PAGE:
Jean Biegun: “Hospice”

 

 

 

Hospice

It’s nothing I can talk about, June— 
I don’t even know how to be here.
I sat once with a friend who was giving 
birth.  That I could do, but you:
I can wash your floor, but I’m no good 
at pushing you to heaven.

Let me try, though, June.  Listen, 
there are 16 hushed angels  
at the edge of the bed, and listen, 
June, they are hugging quite happily
and humming an ethereal anthem.  

I’m not making any of this up.
Easter Bunny and Tooth Fairy 
are here, too, as well as the winner 
of the 6th Annual Spelling Contest 
who crowned you the 7th.  He passed 
on in Viet Nam, 34 years ago this month, 
remember?  

He is kneeling here by your elbow 
and grinning your favorite winning words— 
“grandeur” and “halcyon.”  How did you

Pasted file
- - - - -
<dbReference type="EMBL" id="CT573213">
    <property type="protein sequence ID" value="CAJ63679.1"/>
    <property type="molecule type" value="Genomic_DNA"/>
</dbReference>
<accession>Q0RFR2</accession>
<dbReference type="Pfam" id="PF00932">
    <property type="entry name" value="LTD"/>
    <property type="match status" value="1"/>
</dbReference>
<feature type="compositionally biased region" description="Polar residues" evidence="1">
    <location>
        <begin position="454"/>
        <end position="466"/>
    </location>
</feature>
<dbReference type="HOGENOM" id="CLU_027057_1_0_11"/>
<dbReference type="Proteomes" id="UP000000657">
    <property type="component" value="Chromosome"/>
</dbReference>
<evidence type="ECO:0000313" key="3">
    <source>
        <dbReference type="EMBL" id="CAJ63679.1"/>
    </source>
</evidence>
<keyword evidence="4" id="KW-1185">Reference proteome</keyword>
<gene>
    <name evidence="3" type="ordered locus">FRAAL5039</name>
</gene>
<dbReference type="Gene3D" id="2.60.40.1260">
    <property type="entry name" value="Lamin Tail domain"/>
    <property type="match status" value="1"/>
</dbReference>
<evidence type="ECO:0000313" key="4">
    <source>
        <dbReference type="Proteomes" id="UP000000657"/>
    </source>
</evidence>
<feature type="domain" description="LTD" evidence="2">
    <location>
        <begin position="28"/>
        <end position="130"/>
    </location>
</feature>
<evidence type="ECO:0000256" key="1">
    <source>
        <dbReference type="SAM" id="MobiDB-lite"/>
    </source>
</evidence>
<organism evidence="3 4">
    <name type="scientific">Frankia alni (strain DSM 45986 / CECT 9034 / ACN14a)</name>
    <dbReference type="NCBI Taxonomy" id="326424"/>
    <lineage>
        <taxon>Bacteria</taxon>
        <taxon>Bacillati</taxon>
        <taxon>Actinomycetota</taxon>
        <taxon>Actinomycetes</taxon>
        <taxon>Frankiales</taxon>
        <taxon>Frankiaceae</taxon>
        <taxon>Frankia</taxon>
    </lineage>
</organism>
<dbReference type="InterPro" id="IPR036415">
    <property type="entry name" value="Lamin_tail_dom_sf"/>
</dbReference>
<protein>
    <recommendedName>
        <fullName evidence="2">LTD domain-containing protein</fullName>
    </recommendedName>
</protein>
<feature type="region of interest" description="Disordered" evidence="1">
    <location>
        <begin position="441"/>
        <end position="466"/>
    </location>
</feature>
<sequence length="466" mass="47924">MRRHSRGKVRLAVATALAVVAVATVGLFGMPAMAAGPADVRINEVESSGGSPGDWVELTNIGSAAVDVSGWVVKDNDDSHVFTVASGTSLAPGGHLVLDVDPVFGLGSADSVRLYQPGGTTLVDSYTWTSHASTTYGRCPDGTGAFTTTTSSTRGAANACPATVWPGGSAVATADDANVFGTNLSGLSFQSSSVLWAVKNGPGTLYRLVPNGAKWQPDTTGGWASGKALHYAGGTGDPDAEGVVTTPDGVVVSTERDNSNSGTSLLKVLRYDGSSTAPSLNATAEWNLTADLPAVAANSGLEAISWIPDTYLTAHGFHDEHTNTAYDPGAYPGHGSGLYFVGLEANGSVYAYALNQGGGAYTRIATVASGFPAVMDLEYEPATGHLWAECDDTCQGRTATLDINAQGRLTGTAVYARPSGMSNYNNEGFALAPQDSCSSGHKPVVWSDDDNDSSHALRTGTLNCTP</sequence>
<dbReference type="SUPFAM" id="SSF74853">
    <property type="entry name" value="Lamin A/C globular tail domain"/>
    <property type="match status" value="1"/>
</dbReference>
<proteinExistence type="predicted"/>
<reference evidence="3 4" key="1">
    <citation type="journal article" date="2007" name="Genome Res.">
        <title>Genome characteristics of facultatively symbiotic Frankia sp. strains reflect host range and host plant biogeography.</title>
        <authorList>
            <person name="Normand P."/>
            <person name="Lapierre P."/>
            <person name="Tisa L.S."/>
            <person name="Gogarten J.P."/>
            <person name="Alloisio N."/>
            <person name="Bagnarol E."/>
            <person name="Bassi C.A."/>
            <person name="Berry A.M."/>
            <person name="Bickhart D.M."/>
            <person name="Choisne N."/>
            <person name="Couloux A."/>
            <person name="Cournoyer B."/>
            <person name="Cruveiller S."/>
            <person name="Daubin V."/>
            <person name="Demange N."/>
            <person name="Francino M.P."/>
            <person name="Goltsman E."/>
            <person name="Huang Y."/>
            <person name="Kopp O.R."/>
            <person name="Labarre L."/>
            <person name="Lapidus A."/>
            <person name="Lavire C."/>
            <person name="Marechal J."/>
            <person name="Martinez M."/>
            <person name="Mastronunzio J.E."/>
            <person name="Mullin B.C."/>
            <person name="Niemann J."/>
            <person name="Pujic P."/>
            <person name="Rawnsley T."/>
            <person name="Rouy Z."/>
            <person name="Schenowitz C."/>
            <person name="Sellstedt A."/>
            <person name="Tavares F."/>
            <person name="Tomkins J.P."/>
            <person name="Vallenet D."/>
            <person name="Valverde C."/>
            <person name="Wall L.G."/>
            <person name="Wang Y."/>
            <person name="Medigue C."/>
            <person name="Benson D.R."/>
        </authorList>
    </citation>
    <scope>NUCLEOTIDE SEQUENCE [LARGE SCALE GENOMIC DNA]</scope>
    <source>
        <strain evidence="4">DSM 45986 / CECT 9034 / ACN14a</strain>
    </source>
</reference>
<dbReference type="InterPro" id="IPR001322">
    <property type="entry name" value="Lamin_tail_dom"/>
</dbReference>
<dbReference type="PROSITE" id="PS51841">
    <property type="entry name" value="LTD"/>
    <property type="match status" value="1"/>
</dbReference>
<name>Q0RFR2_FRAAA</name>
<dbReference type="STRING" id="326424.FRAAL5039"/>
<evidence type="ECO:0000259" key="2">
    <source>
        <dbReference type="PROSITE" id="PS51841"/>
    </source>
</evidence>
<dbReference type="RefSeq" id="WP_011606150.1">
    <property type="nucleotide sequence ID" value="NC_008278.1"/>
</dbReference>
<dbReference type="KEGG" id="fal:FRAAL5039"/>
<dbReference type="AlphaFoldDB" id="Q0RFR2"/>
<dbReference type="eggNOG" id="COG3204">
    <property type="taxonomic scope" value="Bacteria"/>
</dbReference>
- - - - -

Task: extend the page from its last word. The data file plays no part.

know the letters in “halcyon” back then,
June, without knowing the definition:  
tranquil?

I am counting 7 leprechauns all  
with bunches of 4-leaf clovers ready
to stuff in your hands.  It will be 
a blast,  I can see right now.

 

[This poem was included in the 2008 Wisconsin Poets Calendar.]

 

About the Author: Jean Biegun began writing poetry back in 2000 as a way to overcome big-city job stress, and it worked.  Poems have been published in Mobius: The Poetry Magazine, After Hours: A Journal of Chicago Writing and Art, World Haiku Review, Blue Heron Review, Goose River Anthology and many other places.

 

Image Credit: Simon Alexandre Clément Denis “Study of Clouds with a Sunset near Rome” (1786) Digital image courtesy of the Getty’s Open Content Program.

1 thought on “Jean Biegun: “Hospice”

  1. Oh Jean, Your words/vision inspire us as no other modern poet/wordsmith/extraordinary friend, and fellow creative! Love your healing ‘Hospice’ offering.

    Like

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